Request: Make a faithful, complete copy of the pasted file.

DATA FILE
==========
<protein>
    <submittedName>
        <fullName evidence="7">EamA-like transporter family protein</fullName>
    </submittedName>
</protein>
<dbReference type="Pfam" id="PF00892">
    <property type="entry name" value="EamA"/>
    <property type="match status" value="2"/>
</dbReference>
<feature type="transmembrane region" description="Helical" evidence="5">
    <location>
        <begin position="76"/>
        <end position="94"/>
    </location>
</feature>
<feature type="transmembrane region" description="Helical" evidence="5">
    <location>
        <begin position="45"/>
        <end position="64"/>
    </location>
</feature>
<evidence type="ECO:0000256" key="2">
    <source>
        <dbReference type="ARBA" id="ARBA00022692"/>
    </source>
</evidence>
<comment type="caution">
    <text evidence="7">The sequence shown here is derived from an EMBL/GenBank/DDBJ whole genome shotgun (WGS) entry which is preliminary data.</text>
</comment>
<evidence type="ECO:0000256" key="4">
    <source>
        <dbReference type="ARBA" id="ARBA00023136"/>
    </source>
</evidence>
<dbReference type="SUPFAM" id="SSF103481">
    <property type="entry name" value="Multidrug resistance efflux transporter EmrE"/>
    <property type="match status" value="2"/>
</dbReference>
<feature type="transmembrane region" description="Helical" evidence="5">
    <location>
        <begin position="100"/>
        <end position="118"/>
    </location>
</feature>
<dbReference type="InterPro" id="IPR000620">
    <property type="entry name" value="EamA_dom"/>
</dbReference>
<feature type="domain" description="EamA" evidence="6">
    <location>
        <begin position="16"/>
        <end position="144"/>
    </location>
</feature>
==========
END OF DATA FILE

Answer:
<protein>
    <submittedName>
        <fullName evidence="7">EamA-like transporter family protein</fullName>
    </submittedName>
</protein>
<dbReference type="Pfam" id="PF00892">
    <property type="entry name" value="EamA"/>
    <property type="match status" value="2"/>
</dbReference>
<feature type="transmembrane region" description="Helical" evidence="5">
    <location>
        <begin position="76"/>
        <end position="94"/>
    </location>
</feature>
<feature type="transmembrane region" description="Helical" evidence="5">
    <location>
        <begin position="45"/>
        <end position="64"/>
    </location>
</feature>
<evidence type="ECO:0000256" key="2">
    <source>
        <dbReference type="ARBA" id="ARBA00022692"/>
    </source>
</evidence>
<comment type="caution">
    <text evidence="7">The sequence shown here is derived from an EMBL/GenBank/DDBJ whole genome shotgun (WGS) entry which is preliminary data.</text>
</comment>
<evidence type="ECO:0000256" key="4">
    <source>
        <dbReference type="ARBA" id="ARBA00023136"/>
    </source>
</evidence>
<dbReference type="SUPFAM" id="SSF103481">
    <property type="entry name" value="Multidrug resistance efflux transporter EmrE"/>
    <property type="match status" value="2"/>
</dbReference>
<feature type="transmembrane region" description="Helical" evidence="5">
    <location>
        <begin position="100"/>
        <end position="118"/>
    </location>
</feature>
<dbReference type="InterPro" id="IPR000620">
    <property type="entry name" value="EamA_dom"/>
</dbReference>
<feature type="domain" description="EamA" evidence="6">
    <location>
        <begin position="16"/>
        <end position="144"/>
    </location>
</feature>